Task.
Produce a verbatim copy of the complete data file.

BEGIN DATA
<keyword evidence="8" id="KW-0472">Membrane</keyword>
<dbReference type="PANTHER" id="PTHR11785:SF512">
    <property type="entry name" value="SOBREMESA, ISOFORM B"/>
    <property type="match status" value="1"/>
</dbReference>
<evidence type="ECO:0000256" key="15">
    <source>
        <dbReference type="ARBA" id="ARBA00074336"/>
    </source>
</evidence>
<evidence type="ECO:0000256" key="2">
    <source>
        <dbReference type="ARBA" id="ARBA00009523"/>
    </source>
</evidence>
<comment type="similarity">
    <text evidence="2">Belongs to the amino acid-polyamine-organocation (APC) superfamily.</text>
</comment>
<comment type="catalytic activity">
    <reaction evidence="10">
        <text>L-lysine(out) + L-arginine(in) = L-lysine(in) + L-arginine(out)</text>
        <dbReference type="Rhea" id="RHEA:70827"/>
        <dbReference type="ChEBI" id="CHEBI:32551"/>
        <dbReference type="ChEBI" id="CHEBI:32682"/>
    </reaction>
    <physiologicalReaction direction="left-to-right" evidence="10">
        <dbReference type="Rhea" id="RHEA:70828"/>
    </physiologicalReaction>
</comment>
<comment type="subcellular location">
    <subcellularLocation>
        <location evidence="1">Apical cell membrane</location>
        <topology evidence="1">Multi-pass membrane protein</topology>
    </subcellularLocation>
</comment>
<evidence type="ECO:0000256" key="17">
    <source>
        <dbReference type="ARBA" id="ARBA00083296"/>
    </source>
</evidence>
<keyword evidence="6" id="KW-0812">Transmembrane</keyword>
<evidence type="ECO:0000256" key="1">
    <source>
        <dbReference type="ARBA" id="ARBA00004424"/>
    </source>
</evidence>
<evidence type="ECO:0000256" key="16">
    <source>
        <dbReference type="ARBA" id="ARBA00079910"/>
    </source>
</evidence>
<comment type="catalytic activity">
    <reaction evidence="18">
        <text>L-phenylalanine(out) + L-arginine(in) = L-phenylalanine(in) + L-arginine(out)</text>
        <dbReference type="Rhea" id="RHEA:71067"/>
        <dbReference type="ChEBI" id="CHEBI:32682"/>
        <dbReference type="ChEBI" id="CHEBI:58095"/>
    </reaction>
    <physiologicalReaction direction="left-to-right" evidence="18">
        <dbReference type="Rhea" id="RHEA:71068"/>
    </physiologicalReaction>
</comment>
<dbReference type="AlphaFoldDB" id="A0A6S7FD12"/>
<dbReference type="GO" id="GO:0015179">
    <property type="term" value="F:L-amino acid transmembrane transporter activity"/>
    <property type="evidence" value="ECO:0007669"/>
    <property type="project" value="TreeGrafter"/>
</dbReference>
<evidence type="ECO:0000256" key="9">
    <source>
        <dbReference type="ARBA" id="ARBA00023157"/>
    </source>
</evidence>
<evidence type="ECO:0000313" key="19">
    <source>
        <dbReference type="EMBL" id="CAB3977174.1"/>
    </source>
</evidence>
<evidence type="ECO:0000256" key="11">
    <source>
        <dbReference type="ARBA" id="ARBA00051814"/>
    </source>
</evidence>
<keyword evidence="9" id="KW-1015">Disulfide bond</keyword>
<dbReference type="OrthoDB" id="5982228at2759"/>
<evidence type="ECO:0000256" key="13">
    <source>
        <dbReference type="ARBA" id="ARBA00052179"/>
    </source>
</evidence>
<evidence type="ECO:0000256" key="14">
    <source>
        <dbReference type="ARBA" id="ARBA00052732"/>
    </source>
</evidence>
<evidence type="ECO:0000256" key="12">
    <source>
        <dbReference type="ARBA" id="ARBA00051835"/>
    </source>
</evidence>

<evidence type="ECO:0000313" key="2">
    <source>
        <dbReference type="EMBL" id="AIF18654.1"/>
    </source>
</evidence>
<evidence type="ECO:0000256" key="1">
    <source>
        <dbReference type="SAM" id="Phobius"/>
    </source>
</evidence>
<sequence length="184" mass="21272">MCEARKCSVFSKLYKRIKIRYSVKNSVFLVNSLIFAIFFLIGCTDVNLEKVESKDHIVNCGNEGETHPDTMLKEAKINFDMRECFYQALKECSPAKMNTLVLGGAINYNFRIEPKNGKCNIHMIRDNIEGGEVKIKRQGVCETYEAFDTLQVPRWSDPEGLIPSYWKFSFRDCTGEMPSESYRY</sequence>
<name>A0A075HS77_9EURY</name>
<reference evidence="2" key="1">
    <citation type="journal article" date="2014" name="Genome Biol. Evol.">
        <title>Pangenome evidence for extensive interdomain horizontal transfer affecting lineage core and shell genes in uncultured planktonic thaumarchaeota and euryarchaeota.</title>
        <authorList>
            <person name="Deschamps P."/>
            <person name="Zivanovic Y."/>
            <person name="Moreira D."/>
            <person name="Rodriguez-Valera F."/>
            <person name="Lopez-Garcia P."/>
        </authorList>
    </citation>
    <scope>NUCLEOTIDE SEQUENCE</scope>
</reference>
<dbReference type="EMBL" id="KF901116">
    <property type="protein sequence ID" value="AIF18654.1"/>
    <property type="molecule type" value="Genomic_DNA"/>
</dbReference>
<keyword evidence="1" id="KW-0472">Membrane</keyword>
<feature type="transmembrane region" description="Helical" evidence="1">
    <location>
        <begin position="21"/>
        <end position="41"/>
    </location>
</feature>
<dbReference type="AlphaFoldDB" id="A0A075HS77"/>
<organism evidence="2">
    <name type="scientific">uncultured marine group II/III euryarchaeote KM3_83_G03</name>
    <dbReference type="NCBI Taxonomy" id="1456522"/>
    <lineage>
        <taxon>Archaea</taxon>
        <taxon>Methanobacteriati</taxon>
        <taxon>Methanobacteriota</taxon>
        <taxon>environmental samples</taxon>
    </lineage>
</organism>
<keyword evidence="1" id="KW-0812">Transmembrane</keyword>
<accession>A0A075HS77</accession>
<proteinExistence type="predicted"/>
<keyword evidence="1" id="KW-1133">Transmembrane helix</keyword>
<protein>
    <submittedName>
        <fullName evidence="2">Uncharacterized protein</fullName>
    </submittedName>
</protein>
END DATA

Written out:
<keyword evidence="8" id="KW-0472">Membrane</keyword>
<dbReference type="PANTHER" id="PTHR11785:SF512">
    <property type="entry name" value="SOBREMESA, ISOFORM B"/>
    <property type="match status" value="1"/>
</dbReference>
<evidence type="ECO:0000256" key="15">
    <source>
        <dbReference type="ARBA" id="ARBA00074336"/>
    </source>
</evidence>
<evidence type="ECO:0000256" key="2">
    <source>
        <dbReference type="ARBA" id="ARBA00009523"/>
    </source>
</evidence>
<comment type="similarity">
    <text evidence="2">Belongs to the amino acid-polyamine-organocation (APC) superfamily.</text>
</comment>
<comment type="catalytic activity">
    <reaction evidence="10">
        <text>L-lysine(out) + L-arginine(in) = L-lysine(in) + L-arginine(out)</text>
        <dbReference type="Rhea" id="RHEA:70827"/>
        <dbReference type="ChEBI" id="CHEBI:32551"/>
        <dbReference type="ChEBI" id="CHEBI:32682"/>
    </reaction>
    <physiologicalReaction direction="left-to-right" evidence="10">
        <dbReference type="Rhea" id="RHEA:70828"/>
    </physiologicalReaction>
</comment>
<comment type="subcellular location">
    <subcellularLocation>
        <location evidence="1">Apical cell membrane</location>
        <topology evidence="1">Multi-pass membrane protein</topology>
    </subcellularLocation>
</comment>
<evidence type="ECO:0000256" key="17">
    <source>
        <dbReference type="ARBA" id="ARBA00083296"/>
    </source>
</evidence>
<keyword evidence="6" id="KW-0812">Transmembrane</keyword>
<evidence type="ECO:0000256" key="1">
    <source>
        <dbReference type="ARBA" id="ARBA00004424"/>
    </source>
</evidence>
<evidence type="ECO:0000256" key="16">
    <source>
        <dbReference type="ARBA" id="ARBA00079910"/>
    </source>
</evidence>
<comment type="catalytic activity">
    <reaction evidence="18">
        <text>L-phenylalanine(out) + L-arginine(in) = L-phenylalanine(in) + L-arginine(out)</text>
        <dbReference type="Rhea" id="RHEA:71067"/>
        <dbReference type="ChEBI" id="CHEBI:32682"/>
        <dbReference type="ChEBI" id="CHEBI:58095"/>
    </reaction>
    <physiologicalReaction direction="left-to-right" evidence="18">
        <dbReference type="Rhea" id="RHEA:71068"/>
    </physiologicalReaction>
</comment>
<dbReference type="AlphaFoldDB" id="A0A6S7FD12"/>
<dbReference type="GO" id="GO:0015179">
    <property type="term" value="F:L-amino acid transmembrane transporter activity"/>
    <property type="evidence" value="ECO:0007669"/>
    <property type="project" value="TreeGrafter"/>
</dbReference>
<evidence type="ECO:0000256" key="9">
    <source>
        <dbReference type="ARBA" id="ARBA00023157"/>
    </source>
</evidence>
<evidence type="ECO:0000313" key="19">
    <source>
        <dbReference type="EMBL" id="CAB3977174.1"/>
    </source>
</evidence>
<evidence type="ECO:0000256" key="11">
    <source>
        <dbReference type="ARBA" id="ARBA00051814"/>
    </source>
</evidence>
<keyword evidence="9" id="KW-1015">Disulfide bond</keyword>
<dbReference type="OrthoDB" id="5982228at2759"/>
<evidence type="ECO:0000256" key="13">
    <source>
        <dbReference type="ARBA" id="ARBA00052179"/>
    </source>
</evidence>
<evidence type="ECO:0000256" key="14">
    <source>
        <dbReference type="ARBA" id="ARBA00052732"/>
    </source>
</evidence>
<evidence type="ECO:0000256" key="12">
    <source>
        <dbReference type="ARBA" id="ARBA00051835"/>
    </source>
</evidence>

<evidence type="ECO:0000313" key="2">
    <source>
        <dbReference type="EMBL" id="AIF18654.1"/>
    </source>
</evidence>
<evidence type="ECO:0000256" key="1">
    <source>
        <dbReference type="SAM" id="Phobius"/>
    </source>
</evidence>
<sequence length="184" mass="21272">MCEARKCSVFSKLYKRIKIRYSVKNSVFLVNSLIFAIFFLIGCTDVNLEKVESKDHIVNCGNEGETHPDTMLKEAKINFDMRECFYQALKECSPAKMNTLVLGGAINYNFRIEPKNGKCNIHMIRDNIEGGEVKIKRQGVCETYEAFDTLQVPRWSDPEGLIPSYWKFSFRDCTGEMPSESYRY</sequence>
<name>A0A075HS77_9EURY</name>
<reference evidence="2" key="1">
    <citation type="journal article" date="2014" name="Genome Biol. Evol.">
        <title>Pangenome evidence for extensive interdomain horizontal transfer affecting lineage core and shell genes in uncultured planktonic thaumarchaeota and euryarchaeota.</title>
        <authorList>
            <person name="Deschamps P."/>
            <person name="Zivanovic Y."/>
            <person name="Moreira D."/>
            <person name="Rodriguez-Valera F."/>
            <person name="Lopez-Garcia P."/>
        </authorList>
    </citation>
    <scope>NUCLEOTIDE SEQUENCE</scope>
</reference>
<dbReference type="EMBL" id="KF901116">
    <property type="protein sequence ID" value="AIF18654.1"/>
    <property type="molecule type" value="Genomic_DNA"/>
</dbReference>
<keyword evidence="1" id="KW-0472">Membrane</keyword>
<feature type="transmembrane region" description="Helical" evidence="1">
    <location>
        <begin position="21"/>
        <end position="41"/>
    </location>
</feature>
<dbReference type="AlphaFoldDB" id="A0A075HS77"/>
<organism evidence="2">
    <name type="scientific">uncultured marine group II/III euryarchaeote KM3_83_G03</name>
    <dbReference type="NCBI Taxonomy" id="1456522"/>
    <lineage>
        <taxon>Archaea</taxon>
        <taxon>Methanobacteriati</taxon>
        <taxon>Methanobacteriota</taxon>
        <taxon>environmental samples</taxon>
    </lineage>
</organism>
<keyword evidence="1" id="KW-0812">Transmembrane</keyword>
<accession>A0A075HS77</accession>
<proteinExistence type="predicted"/>
<keyword evidence="1" id="KW-1133">Transmembrane helix</keyword>
<protein>
    <submittedName>
        <fullName evidence="2">Uncharacterized protein</fullName>
    </submittedName>
</protein>